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UK anti-Semitism soars to record high, up 7% since 2018, says watchdog

Britain’s Community Security Trust records 1,805 anti-Semitic hate incidents, including 158 violent assaults, nationwide in 2019

Anti-Semitic graffiti in the Hampstead neighborhood of northwest London, photographed on December 29, 2019. (Twitter screen capture)
Anti-Semitic graffiti in the Hampstead neighborhood of northwest London, photographed on December 29, 2019. (Twitter screen capture)

The British Community Security Trust (CST), a charity that monitors anti-Semitism and provides security for the Jewish community in Britain, said it recorded 1,805 anti-Semitic hate incidents nationwide in 2019, the highest total it has ever recorded in a calendar year.

This is the fourth year in a row in which the CST has reported record-high totals of anti-Semitic cases, with a 7 percent increase over the 1,690 incidents in 2018. The organization has recorded anti-Semitic incidents since 1984.

The report cited 566 additional cases that were reported to the CST but were deemed not anti-Semitic.

“2019 was another difficult year for British Jews and it is no surprise that recorded anti-Semitic incidents reached yet another high,” said CST Chief Executive David Delew. “It is clear that both social media and mainstream politics are places where anti-Semitism and racism need to be driven out, if things are to improve in the future.”

Members of the Jewish community hold a protest against Britain’s opposition Labour Party leader Jeremy Corbyn and anti-Semitism in the Labour Party, outside the British Houses of Parliament in central London on March 26, 2018. (AFP/Tolga Akmen)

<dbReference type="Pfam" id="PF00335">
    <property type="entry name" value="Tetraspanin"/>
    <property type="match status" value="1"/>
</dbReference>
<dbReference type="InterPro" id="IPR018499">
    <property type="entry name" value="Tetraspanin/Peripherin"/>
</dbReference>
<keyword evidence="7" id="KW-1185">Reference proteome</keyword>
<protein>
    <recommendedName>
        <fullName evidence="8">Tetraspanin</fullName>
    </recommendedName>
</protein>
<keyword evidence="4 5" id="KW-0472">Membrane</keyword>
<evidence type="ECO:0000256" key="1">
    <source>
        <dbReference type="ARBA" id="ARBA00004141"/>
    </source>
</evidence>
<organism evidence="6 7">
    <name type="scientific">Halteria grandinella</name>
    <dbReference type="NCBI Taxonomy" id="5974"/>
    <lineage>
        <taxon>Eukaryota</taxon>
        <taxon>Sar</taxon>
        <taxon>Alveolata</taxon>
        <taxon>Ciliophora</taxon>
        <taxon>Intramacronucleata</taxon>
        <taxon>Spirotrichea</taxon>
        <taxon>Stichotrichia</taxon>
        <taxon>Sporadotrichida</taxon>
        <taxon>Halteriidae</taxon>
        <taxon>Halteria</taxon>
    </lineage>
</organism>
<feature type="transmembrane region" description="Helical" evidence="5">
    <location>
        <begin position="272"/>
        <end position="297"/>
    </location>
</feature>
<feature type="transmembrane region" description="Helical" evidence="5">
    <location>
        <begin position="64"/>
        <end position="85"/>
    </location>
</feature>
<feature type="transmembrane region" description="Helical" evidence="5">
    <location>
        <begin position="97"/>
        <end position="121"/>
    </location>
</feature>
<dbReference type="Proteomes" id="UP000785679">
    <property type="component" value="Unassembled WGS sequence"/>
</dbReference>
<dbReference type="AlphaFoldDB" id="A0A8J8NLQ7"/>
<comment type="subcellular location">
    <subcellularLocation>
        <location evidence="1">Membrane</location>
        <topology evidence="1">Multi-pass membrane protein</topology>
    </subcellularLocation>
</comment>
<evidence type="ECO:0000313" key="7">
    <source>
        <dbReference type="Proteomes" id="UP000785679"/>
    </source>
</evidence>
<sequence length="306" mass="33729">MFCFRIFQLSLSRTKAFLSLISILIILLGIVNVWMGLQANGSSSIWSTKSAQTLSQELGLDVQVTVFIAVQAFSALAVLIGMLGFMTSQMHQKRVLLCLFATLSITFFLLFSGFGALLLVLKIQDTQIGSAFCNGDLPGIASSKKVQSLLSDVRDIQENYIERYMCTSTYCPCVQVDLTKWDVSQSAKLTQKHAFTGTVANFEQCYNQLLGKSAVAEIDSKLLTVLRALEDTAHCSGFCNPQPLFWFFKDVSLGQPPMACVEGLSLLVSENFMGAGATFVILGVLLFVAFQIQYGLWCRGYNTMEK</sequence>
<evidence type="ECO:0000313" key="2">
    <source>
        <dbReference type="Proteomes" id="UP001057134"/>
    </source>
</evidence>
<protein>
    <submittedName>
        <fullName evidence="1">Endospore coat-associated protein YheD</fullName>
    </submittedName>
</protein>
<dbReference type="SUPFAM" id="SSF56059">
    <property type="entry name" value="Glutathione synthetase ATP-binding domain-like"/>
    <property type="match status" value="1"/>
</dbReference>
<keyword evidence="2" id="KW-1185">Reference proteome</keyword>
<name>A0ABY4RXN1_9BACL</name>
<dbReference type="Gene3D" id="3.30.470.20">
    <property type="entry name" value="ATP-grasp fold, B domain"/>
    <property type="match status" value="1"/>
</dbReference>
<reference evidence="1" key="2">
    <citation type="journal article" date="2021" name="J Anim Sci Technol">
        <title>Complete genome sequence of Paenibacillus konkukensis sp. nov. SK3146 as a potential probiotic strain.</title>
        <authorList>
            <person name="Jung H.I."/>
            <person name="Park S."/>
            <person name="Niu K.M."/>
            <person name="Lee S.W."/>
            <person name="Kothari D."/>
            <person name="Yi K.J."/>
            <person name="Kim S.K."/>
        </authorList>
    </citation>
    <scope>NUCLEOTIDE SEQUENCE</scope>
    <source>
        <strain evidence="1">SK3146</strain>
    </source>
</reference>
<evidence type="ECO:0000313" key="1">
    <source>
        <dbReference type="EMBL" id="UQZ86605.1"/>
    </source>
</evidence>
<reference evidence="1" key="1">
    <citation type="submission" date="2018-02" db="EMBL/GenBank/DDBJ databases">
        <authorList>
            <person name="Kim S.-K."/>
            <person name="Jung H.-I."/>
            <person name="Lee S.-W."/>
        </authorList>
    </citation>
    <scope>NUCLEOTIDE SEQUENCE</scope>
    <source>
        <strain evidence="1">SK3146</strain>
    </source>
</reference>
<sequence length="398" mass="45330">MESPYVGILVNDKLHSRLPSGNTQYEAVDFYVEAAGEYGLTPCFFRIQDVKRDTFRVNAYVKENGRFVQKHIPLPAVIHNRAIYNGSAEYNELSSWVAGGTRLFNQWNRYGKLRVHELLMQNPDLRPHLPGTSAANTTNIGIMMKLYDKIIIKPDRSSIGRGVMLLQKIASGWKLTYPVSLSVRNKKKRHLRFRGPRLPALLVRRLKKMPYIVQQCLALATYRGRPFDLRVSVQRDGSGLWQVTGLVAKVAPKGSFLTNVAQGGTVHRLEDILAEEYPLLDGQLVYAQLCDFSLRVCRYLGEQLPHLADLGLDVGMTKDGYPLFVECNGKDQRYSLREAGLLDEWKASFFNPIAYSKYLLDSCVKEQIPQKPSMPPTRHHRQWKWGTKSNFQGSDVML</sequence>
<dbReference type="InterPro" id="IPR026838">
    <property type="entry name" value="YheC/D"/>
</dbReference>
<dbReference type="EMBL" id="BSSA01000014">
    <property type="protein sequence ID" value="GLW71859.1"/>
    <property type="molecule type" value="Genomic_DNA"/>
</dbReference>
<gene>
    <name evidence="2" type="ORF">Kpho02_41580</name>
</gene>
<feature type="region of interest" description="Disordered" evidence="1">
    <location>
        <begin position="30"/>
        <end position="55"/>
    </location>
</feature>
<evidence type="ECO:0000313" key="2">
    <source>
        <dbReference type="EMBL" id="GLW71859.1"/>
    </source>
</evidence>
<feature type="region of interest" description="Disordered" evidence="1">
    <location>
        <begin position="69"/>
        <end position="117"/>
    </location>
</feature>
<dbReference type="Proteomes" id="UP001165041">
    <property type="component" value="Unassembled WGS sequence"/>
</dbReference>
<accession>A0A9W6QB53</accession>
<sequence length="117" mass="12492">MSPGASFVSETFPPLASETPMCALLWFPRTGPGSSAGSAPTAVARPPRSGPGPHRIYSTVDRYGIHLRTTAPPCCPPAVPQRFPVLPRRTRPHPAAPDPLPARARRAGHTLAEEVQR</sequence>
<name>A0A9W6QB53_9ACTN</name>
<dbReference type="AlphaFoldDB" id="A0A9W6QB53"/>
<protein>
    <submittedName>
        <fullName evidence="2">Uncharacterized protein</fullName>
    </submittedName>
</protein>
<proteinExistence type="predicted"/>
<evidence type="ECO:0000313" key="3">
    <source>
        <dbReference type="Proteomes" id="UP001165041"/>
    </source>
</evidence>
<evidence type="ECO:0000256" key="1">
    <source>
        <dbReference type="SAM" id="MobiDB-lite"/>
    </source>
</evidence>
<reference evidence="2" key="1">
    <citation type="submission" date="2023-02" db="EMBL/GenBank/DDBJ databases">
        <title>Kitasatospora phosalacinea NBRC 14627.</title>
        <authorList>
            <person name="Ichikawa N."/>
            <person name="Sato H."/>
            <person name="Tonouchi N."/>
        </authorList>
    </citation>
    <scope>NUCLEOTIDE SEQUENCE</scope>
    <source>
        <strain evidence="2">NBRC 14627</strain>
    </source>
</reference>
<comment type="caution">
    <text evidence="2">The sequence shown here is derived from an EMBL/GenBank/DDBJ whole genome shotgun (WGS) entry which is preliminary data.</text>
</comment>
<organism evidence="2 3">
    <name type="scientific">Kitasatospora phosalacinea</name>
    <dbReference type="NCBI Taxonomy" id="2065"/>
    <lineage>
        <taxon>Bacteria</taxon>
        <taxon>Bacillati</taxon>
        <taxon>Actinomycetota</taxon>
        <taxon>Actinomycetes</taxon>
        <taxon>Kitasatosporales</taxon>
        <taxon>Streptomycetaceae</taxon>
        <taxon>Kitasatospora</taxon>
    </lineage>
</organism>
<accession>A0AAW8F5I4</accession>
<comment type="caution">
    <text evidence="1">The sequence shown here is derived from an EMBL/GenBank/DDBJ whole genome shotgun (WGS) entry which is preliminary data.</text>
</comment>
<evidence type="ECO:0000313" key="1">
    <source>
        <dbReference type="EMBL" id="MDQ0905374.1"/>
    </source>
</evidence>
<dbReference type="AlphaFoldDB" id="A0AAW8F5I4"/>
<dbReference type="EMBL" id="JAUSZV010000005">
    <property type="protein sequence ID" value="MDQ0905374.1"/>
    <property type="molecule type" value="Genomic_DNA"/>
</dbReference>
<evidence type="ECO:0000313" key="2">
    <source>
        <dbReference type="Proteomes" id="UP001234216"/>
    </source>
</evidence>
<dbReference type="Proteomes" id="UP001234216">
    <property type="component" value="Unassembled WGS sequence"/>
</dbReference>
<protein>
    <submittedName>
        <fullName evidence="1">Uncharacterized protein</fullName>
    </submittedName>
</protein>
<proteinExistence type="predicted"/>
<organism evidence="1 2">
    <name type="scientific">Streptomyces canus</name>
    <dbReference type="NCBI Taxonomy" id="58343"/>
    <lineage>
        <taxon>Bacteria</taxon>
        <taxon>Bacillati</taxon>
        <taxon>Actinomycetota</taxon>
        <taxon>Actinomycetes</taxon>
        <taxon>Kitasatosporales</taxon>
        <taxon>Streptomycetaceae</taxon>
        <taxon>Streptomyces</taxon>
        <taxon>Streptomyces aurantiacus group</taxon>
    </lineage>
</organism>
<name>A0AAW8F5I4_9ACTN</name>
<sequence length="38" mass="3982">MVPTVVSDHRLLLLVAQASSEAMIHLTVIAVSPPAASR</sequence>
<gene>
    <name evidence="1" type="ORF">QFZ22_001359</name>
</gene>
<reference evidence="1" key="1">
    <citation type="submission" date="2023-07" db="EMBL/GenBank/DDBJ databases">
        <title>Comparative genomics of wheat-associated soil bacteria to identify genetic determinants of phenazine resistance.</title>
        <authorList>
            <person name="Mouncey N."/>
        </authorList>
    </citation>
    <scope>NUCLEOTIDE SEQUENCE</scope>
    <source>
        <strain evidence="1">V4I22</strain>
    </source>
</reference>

Nearly two-thirds of the recorded incidents occurred in Greater London (947 incidents) and Greater Manchester (223), the districts containing the largest concentrations of Jewish residents. While incidents rose overall, in the Manchester area the total number of incidents fell by 11%.

For the second year in a row, over 100 anti-Semitic incidents were recorded in every month of the year. The highest monthly totals in 2019 were December (184 incidents) and February (182), two months that saw prominent and intense debate over allegations of anti-Semitism in the Labour Party — in December due to the elections, and in February due to several Labour MPs defecting to form a new party.

In total in 2019, CST recorded 224 anti-Semitic incidents in which the offenders or the abuse they expressed were related to the Labour Party — an increase from 148 such incidents in 2018.

Labour has grappled with anti-Semitism since its far-left leader Corbyn was elected party chief in 2015, with fresh scrutiny coming after a number of former party officials accused him and his allies of interfering in efforts to address the issue, in a BBC program aired this summer. Corbyn has come under prolonged attack — including from within the party — for allegedly allowing anti-Semitism to spread in the party and for initially refusing to adopt fully the International Holocaust Remembrance Alliance (IHRA) definition of anti-Semitism in Labour’s new code of conduct.

Much of the fear of Corbyn was spurred by revelations about his past record that have emerged since he became Labour leader. These include him describing Hamas and Hezbollah as “friends”; defending an anti-Semitic mural in East London; and a seeming willingness to associate with alleged anti-Semites, terrorists and Holocaust-deniers.